AllenShadd - Posted - 12/22/2008:  21:51:40


I had surgery for the same thing, at the C6-7 vertebrae in May of this year. I had played in discomfort for over a year and ultimately severe pain about this time last year, so I had to put the guitar down. I did the two months of physical therapy before the doctor decided it wasn't working. Meanwhile I lost additional strength in the left arm/hand because of it, in fact my therapist teased me about having old lady elbows because the muscle just kind of hung off the bone. So I had the surgery in May, took a week off from work (I'm a plumber, pretty physical job) and started the process of recovery. While I still miss strength, it has gotten better, and the sensitivity in my left hand fingers (pinky and ring) has somewhat improved. I didn't pick a guitar up until about 3 weeks before Winfield in September, since I at least needed to try and have callouses. Having less strength meant I could only play for 15-20 minutes at a time and still play somewhat clean, so I was only able to practice a total of about 3 hours. The additional hard part for me is that having put it down for so long just took the desire right out of me to pick it up.

The orthopedic surgeon wanted to take the disc and fuse it, so I went for a second opinion, (a neurosurgeon) at the prodding of my girlfriend (thank you, Lauren). He opted for a fairly new procedure that is minimally invasive, using the same techniques they use for arthroscopic knee surgery and lower back surgery. The holes they drilled in my head for the brace hurt more than the actual hole where they went in to the neck. Now I don't know what your doctor said, but here's what mine said. The nerves have to grow back before the muscles can respond, and they may come back 100% and then again they may not, depends on how much damage and for how long. Yes it may take 6 to 12 months and that may not be a guarantee that you get it all back.

Now, for your guitars, you may try a couple of things to help in the meanwhile until you get back on the road to recovery. First, ask your doctor and/or pt if it is ok to play, don't want to cause some negative reaction to whatever treatment they may be doing. I hate drugs, even aspirin, but I did take advil before playing a few times to knock the edge off. Set your guitar up with light gauge strings, drop the action if you need to, and maybe even try repositioning the guitar in your lap if you sit and play.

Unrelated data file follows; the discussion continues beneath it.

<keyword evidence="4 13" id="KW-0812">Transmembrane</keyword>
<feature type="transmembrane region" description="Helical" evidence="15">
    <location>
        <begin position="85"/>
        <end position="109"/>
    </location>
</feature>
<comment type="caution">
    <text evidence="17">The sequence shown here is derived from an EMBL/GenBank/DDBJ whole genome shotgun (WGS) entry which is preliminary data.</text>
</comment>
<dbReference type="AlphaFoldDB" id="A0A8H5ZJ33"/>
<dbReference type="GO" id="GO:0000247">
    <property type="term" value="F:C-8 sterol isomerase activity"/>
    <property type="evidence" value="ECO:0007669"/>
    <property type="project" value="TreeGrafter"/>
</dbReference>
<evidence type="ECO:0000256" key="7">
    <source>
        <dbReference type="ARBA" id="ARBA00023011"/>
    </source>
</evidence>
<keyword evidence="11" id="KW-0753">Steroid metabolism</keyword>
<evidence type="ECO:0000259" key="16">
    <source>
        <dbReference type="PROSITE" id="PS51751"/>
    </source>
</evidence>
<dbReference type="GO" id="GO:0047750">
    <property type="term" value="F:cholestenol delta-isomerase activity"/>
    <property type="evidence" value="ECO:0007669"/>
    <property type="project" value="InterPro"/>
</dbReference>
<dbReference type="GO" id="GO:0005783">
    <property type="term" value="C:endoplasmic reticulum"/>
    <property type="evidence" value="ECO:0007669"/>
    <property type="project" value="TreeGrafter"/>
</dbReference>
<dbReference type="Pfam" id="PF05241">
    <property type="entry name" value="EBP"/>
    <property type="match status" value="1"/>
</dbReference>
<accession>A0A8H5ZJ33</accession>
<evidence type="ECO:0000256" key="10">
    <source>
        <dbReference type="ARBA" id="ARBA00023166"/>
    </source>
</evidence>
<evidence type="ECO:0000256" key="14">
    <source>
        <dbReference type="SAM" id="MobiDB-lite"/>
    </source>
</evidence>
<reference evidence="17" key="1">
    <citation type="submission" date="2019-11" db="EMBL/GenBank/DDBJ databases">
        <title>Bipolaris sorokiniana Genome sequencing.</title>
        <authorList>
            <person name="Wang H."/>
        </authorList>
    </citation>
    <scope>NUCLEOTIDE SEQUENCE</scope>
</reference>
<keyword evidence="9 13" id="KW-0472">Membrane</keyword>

It would sound cheesy to say 'I feel your pain', but I can say that in all honesty. I'm still in the process of recuperating, it's been slow, and I count my blessings knowing that it could be worse. I hope you get better, if I can help in any way let me know.

musekatcher - Posted - 12/23/2008:  12:23:13


Hi CTYankee,

I noticed that you have very nice instruments, and have played for a long time, like myself. In my case, the pain is self-inflicted: I used to be in better shape, played regularly, practiced regularly, but, as I got older, I tend to let my instruments sit, and when I pick them up, I expect to be able to rattle off at 240 bpm for 2 hours non-stop like I used to. Unrealistic expectations on my part. So, I litterally have to remind myself to go slow and easy when I pick them up, and if I really want to play that fast for that long, say for an upcoming jam, I work up to it over a week or two, by playing daily, and a little longer and faster each day. Its a drag, but it beats injuring yourself after 30 minutes. Just a thought.

Jim Holland
Athens, AL

biznork - Posted - 12/23/2008:  14:34:52


I've been struggling with cubital tunnel syndrome for the last six months. I went to a chiropractor who specializes in the Graston technique and Active Release. After about two month of therapy my arm is almost totally healed.

Gus Bloch - Posted - 12/25/2008:  04:27:05


Vitamin B supplements (B-50) has been very helpful for me and a NIASD type medication before a performance helps as well. Also consider seeing a rheumatology and pain specialist. Their knowledge of nerve and arthritic disorders can be helpful.